On TV, Bad Religion's song "New America" appeared in the final episode of ''[,_90210 <u>Beverly Hills, 90210</u>]'' and "Portrait of Authority" was in an episode of ''[ <u>Lizzie McGuire</u>]''. In an episode of ''[ <u>Las Vegas</u>]'', Piper requests that she has Saturday off because Bad Religion are in town and she has "killer tickets". In an episode of ''[ <u>The Gilmore Girls</u>]'', [ <u>Graffin's</u>] master in [ <u>biology</u>] and his [ <u>PhD</u>] in [ <u>evolutionary biology</u>] are used as examples of how college and rock n' roll go together. A Bad Religion poster can be seen in a locker in an episode of ''[ <u>Weird Science</u>]''. A kid wearing a Bad Religion t-shirt gets shot in an episode of ''[ <u>CSI: Crime Scene Investigation</u>]''.
In video games, Bad Religion songs have made it into ''[ <u>Crazy Taxi</u>]'', ''[ <u>Tony Hawk's Pro Skater 2</u>]'', ''[ <u>Tony Hawk Underground</u>]'', ''[ <u>Tony Hawk's American Wasteland</u>]'', ''[ <u>Tony Hawk's Project 8</u>]'', ''[ <u>NCAA Football 2006</u>]'', ''[ <u>Crazy Taxi 3: High Roller</u>]'', ''[ <u>NHL 2K9</u>]'' and ''[ <u>Need for Speed: Hot Pursuit</u>]''. A cover of "[ <u>Infected</u>]" (from ''[ <u>Stranger Than Fiction</u>]'') appears in ''[ <u>Guitar Hero</u>]'' and is downloadable for ''[ <u>Guitar Hero 2</u>]''. The song "[ <u>21st Century (Digital Boy)</u>]" (from ''[ <u>Against the Grain</u>]'') is downloadable for [ <u>Guitar Hero: World Tour</u>]. The songs "[ <u>Sorrow</u>]" (from ''[ <u>The Process of Belief</u>]''), "[ <u>21st Century (Digital Boy)</u>]" (from ''[ <u>Against the Grain</u>]''), ''[ <u>New Dark Ages</u>]'' (from ''[ <u>New Maps of Hell</u>]'') and ''No Control'' (from ''[ <u>No Control</u>]'') appear as downloadable songs for both ''[ <u>Rock Band</u>]'',''[ <u>Rock Band 2</u>]'' and Mx Vs Atv Untamed.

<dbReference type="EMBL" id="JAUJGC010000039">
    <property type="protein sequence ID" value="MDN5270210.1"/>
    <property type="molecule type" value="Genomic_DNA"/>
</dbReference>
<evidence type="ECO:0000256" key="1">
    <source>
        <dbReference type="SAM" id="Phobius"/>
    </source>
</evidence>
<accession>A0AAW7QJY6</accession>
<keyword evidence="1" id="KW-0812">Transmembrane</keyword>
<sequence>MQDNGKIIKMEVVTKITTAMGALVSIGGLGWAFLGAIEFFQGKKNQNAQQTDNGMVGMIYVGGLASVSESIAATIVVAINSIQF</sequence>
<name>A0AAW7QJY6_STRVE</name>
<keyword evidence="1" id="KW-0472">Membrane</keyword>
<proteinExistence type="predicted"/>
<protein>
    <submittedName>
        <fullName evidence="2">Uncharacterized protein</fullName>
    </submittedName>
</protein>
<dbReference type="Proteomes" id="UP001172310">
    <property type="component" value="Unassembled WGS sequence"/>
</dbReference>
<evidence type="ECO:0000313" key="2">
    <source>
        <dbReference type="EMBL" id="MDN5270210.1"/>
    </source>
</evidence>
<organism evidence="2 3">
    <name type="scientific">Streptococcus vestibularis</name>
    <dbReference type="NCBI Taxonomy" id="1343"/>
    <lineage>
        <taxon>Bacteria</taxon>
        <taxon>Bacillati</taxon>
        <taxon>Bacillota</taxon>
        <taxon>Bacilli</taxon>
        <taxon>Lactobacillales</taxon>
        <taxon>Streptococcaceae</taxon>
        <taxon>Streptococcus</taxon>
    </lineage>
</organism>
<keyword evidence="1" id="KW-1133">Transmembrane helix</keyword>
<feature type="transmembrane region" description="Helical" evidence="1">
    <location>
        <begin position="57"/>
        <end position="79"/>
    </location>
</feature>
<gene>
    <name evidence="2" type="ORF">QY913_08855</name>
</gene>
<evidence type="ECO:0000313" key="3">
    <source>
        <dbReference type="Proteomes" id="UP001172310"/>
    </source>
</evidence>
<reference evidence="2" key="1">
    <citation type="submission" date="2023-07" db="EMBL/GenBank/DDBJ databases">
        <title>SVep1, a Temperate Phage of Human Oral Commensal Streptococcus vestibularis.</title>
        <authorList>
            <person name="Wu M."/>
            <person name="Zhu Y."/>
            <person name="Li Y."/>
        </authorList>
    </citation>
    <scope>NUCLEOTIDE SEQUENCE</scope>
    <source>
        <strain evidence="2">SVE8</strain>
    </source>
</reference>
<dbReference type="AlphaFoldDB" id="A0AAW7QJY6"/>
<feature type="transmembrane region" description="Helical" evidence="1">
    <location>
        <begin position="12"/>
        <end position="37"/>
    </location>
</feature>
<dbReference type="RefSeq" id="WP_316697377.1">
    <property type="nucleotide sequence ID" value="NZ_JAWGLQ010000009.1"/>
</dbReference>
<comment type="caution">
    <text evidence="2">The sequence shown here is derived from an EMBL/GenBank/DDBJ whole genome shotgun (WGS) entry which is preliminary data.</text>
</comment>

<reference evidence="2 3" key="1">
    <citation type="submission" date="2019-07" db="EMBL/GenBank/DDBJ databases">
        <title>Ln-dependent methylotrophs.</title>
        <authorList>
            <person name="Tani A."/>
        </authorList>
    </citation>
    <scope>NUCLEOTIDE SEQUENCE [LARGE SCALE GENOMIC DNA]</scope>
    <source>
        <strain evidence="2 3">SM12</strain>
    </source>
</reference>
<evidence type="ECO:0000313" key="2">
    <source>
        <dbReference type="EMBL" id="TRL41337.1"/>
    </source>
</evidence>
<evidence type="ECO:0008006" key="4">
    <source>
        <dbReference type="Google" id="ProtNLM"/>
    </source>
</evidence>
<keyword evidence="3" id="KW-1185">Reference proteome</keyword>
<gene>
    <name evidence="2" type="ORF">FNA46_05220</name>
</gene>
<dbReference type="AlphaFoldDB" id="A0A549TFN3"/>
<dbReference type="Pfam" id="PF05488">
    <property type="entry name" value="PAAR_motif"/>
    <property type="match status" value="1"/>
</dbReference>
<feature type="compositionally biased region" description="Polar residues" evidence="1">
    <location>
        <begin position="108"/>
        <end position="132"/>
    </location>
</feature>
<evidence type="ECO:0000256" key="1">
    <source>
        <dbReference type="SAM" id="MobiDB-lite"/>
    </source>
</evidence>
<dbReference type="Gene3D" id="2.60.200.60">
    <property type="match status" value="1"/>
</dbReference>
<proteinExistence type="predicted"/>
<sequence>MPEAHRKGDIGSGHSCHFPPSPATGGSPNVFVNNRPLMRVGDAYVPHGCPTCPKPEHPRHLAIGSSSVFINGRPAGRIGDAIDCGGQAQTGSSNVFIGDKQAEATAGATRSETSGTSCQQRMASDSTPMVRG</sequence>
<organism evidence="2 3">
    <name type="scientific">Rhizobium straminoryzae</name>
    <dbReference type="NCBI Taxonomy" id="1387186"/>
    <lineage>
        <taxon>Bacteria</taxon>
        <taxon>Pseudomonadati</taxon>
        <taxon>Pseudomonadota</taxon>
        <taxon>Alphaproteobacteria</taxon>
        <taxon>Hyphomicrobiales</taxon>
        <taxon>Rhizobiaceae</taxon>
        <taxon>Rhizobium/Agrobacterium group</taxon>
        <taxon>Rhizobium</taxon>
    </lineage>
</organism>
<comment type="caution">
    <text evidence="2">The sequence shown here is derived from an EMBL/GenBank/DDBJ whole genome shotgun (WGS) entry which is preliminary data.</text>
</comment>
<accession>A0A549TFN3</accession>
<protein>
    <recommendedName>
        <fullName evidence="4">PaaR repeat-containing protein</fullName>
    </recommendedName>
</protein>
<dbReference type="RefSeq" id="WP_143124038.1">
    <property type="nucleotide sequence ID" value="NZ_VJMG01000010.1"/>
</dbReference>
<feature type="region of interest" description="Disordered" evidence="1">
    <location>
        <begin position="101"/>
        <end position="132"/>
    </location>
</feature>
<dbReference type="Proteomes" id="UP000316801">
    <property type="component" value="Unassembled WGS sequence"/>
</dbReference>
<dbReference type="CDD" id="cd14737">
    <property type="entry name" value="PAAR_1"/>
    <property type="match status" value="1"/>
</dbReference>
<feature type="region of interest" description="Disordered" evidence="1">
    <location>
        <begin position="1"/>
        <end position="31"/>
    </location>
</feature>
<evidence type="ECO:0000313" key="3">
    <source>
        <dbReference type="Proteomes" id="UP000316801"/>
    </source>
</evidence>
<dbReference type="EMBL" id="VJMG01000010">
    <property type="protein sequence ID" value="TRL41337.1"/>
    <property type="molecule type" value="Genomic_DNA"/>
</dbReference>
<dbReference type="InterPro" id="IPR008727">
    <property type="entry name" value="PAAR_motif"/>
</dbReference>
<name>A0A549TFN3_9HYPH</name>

The Los Angeles [ <u>modern rock</u>] radio station [ <u>KROQ</u>] listed Bad Religion at No. 39 in the "top 106.7 biggest KROQ bands of all time" memorial for six years in a row,<sup class="reference" id="cite_ref-74">[ <u>[74</u>]]</sup> and No. 70 at the "Top 166 Artists of 1980–2008" list.<sup class="reference" id="cite_ref-75">[ <u>[75</u>]]</sup>